A LONE detective who put a Salisbury rapist behind bars for more than 14 years has been recognised for his outstanding police work.

Sgt Nick Baily, then a detective constable with Salisbury CID, worked tirelessly over two years building a case against Arthur Bonner, who sexually assaulted multiple victims over four decades between the early 1970s and 2014.

Sgt Bailey, now based at police HQ in Devizes, trawled through and reopened old cases as well as investigating fresh allegations, in what was a "complex and serious case".

Wiltshire chief constable Mike Veale praised his dedication, outstanding professionalism, and diligent hard work, as well as the sensitive way he dealt with victims and families who were deeply affected by what had happened.

He said the officer had gone "the extra mile" to help the victims secure justice.

After Bonner was convicted, the Crown Prosecution Service praised “the way in which [Sgt Bailey] dealt with the families of the victims and kept the prosecution together during difficult times".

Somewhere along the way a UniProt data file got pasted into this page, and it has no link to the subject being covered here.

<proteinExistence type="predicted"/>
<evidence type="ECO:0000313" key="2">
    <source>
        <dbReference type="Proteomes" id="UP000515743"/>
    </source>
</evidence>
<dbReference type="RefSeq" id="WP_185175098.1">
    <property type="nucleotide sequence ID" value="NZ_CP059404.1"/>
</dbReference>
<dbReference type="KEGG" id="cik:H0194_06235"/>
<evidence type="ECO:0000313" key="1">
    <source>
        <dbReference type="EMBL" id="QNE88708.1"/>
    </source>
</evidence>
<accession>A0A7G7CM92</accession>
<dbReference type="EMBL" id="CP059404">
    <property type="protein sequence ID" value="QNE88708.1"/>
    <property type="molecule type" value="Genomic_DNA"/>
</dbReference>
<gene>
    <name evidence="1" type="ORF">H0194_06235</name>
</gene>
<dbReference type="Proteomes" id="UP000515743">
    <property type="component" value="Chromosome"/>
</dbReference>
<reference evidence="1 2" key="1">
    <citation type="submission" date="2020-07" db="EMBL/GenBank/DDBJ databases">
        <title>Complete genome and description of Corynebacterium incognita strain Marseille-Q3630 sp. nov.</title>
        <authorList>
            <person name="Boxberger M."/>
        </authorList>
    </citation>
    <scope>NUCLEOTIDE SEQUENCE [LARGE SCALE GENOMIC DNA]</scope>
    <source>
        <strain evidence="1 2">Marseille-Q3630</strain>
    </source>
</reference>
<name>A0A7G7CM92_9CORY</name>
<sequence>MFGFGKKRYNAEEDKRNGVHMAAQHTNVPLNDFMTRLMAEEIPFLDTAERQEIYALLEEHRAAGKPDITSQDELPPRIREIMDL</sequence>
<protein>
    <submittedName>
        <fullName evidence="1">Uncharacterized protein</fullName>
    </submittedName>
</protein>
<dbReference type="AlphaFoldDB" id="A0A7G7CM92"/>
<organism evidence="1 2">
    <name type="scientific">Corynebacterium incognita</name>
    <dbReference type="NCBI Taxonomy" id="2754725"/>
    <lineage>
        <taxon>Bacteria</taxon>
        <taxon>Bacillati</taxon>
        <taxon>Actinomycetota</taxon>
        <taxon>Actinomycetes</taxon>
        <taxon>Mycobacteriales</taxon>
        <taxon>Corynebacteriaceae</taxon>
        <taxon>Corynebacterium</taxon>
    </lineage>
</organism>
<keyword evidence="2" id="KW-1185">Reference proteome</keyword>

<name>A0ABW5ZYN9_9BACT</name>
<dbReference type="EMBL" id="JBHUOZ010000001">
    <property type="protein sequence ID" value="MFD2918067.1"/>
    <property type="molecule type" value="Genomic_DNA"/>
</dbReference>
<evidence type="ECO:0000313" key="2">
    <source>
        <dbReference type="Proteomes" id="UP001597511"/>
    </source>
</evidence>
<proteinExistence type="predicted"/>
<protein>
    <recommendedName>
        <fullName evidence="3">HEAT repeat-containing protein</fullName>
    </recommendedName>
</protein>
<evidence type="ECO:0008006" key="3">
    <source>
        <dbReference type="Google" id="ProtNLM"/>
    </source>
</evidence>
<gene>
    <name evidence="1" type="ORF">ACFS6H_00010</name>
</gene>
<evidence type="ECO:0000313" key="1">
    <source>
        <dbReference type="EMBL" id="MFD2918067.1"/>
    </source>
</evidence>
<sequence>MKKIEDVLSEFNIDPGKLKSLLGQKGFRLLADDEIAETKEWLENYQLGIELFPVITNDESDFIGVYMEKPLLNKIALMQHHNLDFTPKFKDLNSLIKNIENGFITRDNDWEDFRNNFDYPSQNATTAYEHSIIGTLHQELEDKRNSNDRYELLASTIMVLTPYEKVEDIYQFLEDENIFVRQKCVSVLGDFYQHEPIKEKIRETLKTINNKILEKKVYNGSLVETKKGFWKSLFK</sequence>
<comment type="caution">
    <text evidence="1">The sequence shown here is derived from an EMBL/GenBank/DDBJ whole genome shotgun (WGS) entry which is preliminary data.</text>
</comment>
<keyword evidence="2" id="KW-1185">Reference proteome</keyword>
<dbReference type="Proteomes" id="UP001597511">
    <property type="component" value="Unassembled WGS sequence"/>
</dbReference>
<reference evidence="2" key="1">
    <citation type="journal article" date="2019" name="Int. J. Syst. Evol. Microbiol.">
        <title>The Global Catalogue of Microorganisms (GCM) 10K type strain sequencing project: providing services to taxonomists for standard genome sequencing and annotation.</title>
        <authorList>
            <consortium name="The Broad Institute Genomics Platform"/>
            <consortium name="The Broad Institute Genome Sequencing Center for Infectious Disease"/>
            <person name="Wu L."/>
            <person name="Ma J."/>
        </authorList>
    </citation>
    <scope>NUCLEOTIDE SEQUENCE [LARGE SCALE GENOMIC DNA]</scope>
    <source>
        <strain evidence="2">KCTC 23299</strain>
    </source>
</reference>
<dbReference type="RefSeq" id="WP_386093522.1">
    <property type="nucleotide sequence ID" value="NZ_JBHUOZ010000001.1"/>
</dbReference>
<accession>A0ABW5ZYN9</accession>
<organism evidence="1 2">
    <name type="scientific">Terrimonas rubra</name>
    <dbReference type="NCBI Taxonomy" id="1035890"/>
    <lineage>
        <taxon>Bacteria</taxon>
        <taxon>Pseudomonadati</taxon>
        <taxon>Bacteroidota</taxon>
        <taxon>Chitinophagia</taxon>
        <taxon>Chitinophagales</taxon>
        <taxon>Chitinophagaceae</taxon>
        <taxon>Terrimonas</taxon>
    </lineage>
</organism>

DC Bailey said on receiving the Chief Constable’s Certificate of Excellence: "It's a really nice feeling. It was a very long, emotionally draining investigation, for the families as well."

He said the toughest part was managing the families' expectations, especially when looking at old cases dating back to the 1970s and 80s.

"It was very difficult not to get their hopes up," he said.

Over two years he went through every detail of their family histories and got to know them well.

Seeing them go through so much pain and frustration was emotionally exhausting, "but we got justice in the end," he said.

"You live and breathe that type of investigation for a long time.

"It's on your mind constantly, and it's very difficult to switch off, it's such a big thing.

"It affects so many people in such a significant way. To see a full trial got through and to see those 12 members of the public as the jury listen to the evidence you have presented to the court and to see them say 'we believe he is guilty' is a really exhilarating feeling."

But the best part, he said, was to see the joy on the relatives' faces when he gathered them together to say that after 40 years, justice had finally been served.